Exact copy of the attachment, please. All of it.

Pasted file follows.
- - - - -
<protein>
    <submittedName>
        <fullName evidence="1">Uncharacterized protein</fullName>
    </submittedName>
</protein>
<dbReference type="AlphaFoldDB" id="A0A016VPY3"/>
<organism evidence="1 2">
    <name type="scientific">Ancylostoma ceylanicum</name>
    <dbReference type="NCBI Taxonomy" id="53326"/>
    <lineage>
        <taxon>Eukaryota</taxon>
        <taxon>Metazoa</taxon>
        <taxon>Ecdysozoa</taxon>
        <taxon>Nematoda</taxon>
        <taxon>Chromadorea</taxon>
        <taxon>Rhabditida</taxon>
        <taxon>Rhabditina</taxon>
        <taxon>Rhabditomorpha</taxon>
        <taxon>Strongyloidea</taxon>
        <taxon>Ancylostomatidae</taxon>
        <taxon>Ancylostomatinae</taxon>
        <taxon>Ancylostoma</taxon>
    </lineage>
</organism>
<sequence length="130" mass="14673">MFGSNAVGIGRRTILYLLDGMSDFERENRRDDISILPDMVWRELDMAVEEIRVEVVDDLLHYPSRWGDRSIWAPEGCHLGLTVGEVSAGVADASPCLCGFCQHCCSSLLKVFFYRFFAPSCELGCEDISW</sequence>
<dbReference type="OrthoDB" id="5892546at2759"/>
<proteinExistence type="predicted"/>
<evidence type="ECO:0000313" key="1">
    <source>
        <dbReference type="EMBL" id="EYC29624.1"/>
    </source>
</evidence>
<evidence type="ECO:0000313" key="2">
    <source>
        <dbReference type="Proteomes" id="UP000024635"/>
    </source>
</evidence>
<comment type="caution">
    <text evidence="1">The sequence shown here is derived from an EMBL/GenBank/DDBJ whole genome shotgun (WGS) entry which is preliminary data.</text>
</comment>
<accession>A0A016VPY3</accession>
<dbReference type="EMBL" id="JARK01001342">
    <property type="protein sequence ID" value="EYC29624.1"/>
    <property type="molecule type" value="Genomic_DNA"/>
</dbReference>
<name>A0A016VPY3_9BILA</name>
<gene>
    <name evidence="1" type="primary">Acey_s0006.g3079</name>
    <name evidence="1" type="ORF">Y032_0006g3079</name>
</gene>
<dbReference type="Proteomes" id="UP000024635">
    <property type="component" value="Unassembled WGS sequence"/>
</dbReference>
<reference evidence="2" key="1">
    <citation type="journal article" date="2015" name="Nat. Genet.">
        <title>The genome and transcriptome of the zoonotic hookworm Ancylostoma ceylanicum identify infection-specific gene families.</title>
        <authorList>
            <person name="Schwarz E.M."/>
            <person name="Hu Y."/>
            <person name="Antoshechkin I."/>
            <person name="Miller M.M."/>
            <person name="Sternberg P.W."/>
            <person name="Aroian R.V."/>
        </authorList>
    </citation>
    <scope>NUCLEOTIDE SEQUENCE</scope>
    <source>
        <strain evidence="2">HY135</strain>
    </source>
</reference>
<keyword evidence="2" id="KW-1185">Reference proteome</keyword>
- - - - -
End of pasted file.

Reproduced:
<protein>
    <submittedName>
        <fullName evidence="1">Uncharacterized protein</fullName>
    </submittedName>
</protein>
<dbReference type="AlphaFoldDB" id="A0A016VPY3"/>
<organism evidence="1 2">
    <name type="scientific">Ancylostoma ceylanicum</name>
    <dbReference type="NCBI Taxonomy" id="53326"/>
    <lineage>
        <taxon>Eukaryota</taxon>
        <taxon>Metazoa</taxon>
        <taxon>Ecdysozoa</taxon>
        <taxon>Nematoda</taxon>
        <taxon>Chromadorea</taxon>
        <taxon>Rhabditida</taxon>
        <taxon>Rhabditina</taxon>
        <taxon>Rhabditomorpha</taxon>
        <taxon>Strongyloidea</taxon>
        <taxon>Ancylostomatidae</taxon>
        <taxon>Ancylostomatinae</taxon>
        <taxon>Ancylostoma</taxon>
    </lineage>
</organism>
<sequence length="130" mass="14673">MFGSNAVGIGRRTILYLLDGMSDFERENRRDDISILPDMVWRELDMAVEEIRVEVVDDLLHYPSRWGDRSIWAPEGCHLGLTVGEVSAGVADASPCLCGFCQHCCSSLLKVFFYRFFAPSCELGCEDISW</sequence>
<dbReference type="OrthoDB" id="5892546at2759"/>
<proteinExistence type="predicted"/>
<evidence type="ECO:0000313" key="1">
    <source>
        <dbReference type="EMBL" id="EYC29624.1"/>
    </source>
</evidence>
<evidence type="ECO:0000313" key="2">
    <source>
        <dbReference type="Proteomes" id="UP000024635"/>
    </source>
</evidence>
<comment type="caution">
    <text evidence="1">The sequence shown here is derived from an EMBL/GenBank/DDBJ whole genome shotgun (WGS) entry which is preliminary data.</text>
</comment>
<accession>A0A016VPY3</accession>
<dbReference type="EMBL" id="JARK01001342">
    <property type="protein sequence ID" value="EYC29624.1"/>
    <property type="molecule type" value="Genomic_DNA"/>
</dbReference>
<name>A0A016VPY3_9BILA</name>
<gene>
    <name evidence="1" type="primary">Acey_s0006.g3079</name>
    <name evidence="1" type="ORF">Y032_0006g3079</name>
</gene>
<dbReference type="Proteomes" id="UP000024635">
    <property type="component" value="Unassembled WGS sequence"/>
</dbReference>
<reference evidence="2" key="1">
    <citation type="journal article" date="2015" name="Nat. Genet.">
        <title>The genome and transcriptome of the zoonotic hookworm Ancylostoma ceylanicum identify infection-specific gene families.</title>
        <authorList>
            <person name="Schwarz E.M."/>
            <person name="Hu Y."/>
            <person name="Antoshechkin I."/>
            <person name="Miller M.M."/>
            <person name="Sternberg P.W."/>
            <person name="Aroian R.V."/>
        </authorList>
    </citation>
    <scope>NUCLEOTIDE SEQUENCE</scope>
    <source>
        <strain evidence="2">HY135</strain>
    </source>
</reference>
<keyword evidence="2" id="KW-1185">Reference proteome</keyword>